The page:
In 2007, the Massachusetts Department of Environmental Protection (MassDEP) began an energy management pilot to help reach near net zero energy for seven water treatment plants.
One of the biggest successes was the Town of Lee drinking water treatment plant, which now produces nearly 70 percent of its own electricity, saving the community up to $34,000 a year and providing 114 kW of green power capacity. The updates account for a greenhouse gas emission reduction of 34 tons per year.
In July 2009, Lee was awarded $801,000 from the American Recovery and Reinvestment Act (distributed through the Massachusetts State Revolving Fund) to upgrade its water treatment plant, built in 1997. All updates were online as of December 2011.
A tourist destination in picturesque Berkshire County, Mass., Lee has a population of 5,200 and 2,055 water customers. The town has a single surface water plant that treats and distributes an average 600,000 gpd (2 mgd capacity). The plant draws from three reservoirs, which provide high-quality water. Two full-time operators staff the plant.
The Lee plant uses a KROFTA process that mixes raw water, aerated water, and flocculation and coagulation chemicals into a tank. Sludge is skimmed off the top, and clarified water flows through a filter bed. The finished water is disinfected and pumped to one of three storage tanks.
With goals to reduce energy use, lower greenhouse gas emissions and save money, the town performed a full audit on three key areas: electric energy, heating energy and renewable energy. Consulting engineering company CDM Smith came on board to evaluate the plant and help Lee progress toward its net zero energy goals.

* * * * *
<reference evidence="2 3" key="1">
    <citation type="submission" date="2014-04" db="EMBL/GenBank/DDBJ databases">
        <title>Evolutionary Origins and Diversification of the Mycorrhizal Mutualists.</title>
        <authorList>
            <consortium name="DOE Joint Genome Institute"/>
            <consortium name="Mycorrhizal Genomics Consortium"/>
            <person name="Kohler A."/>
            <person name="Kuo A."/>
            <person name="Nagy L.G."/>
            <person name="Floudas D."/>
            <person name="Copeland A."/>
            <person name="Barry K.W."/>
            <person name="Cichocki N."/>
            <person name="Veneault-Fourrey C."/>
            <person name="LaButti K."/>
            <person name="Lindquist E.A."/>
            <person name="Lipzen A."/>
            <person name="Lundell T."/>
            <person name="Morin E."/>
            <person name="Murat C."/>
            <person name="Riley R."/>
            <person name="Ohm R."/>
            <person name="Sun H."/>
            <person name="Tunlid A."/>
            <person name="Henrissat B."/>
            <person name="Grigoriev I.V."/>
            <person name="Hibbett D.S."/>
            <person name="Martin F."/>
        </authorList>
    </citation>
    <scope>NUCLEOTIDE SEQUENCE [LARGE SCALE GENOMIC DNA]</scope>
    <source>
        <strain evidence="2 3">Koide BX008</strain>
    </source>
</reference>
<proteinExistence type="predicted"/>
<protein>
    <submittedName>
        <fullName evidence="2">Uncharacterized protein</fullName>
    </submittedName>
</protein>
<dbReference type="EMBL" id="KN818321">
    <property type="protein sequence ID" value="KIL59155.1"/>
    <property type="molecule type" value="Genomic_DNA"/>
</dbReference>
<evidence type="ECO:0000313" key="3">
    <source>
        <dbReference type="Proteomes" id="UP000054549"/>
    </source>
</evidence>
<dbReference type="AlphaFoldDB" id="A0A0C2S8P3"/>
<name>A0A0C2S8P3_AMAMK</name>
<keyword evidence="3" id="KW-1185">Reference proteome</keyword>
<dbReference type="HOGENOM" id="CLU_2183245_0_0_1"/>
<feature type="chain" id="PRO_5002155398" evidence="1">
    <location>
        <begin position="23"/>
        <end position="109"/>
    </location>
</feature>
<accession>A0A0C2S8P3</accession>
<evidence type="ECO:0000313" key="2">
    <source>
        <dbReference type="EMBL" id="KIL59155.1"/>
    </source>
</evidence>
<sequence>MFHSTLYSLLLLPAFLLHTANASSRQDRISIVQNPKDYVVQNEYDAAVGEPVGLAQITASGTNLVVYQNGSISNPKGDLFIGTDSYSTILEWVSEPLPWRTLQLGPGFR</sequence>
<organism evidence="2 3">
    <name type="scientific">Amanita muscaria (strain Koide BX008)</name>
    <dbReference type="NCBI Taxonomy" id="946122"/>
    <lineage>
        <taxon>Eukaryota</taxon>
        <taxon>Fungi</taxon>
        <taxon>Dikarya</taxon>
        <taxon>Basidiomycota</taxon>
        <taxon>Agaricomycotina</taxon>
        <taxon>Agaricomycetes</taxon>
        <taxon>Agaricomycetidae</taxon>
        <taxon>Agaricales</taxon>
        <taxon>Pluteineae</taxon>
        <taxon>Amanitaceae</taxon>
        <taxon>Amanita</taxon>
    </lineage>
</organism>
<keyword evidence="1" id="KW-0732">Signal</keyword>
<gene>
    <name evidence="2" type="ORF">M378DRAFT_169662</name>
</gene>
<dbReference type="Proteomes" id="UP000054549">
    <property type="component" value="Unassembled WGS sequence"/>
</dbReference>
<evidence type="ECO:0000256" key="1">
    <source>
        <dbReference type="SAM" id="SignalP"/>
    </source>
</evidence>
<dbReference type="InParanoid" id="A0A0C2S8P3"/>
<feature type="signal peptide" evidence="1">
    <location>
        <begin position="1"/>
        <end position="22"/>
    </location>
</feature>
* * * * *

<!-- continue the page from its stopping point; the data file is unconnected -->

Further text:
Optimizing the process
The first consideration was to identify process optimizations. The plant already had a Canyon Hydro 80 kW hydroelectric microturbine system for renewable power generation, but it was being underutilized. The plant team wanted to get 15 percent more power from the turbine to enable an additional 26,000 kWh of production annually. The key was to redirect the turbine's nozzles and install automatic flow control.
"The way the water used to come into the turbines, it would slosh around and wasn't directed toward the paddles, so some of the energy wasn't getting picked up,"
says Department of Public Works director Chris Pompi. "We retooled the piping going into it and adjusted the paddles to optimize the water going through the turbine. Now, instead of waiting for two million gallons to generate the capacity power, it needs just 800,000 gallons per day."
Workers performed upgrades to the turbines in small time increments because the system couldn't be offline for longer than eight consecutive hours. "We had to keep the plant running while we did all the work, like performing open-heart surgery on a patient," says Pompi. "We can't say to 2,055 customers, 'Sorry, we couldn't get back online, so no water today.' "
More power control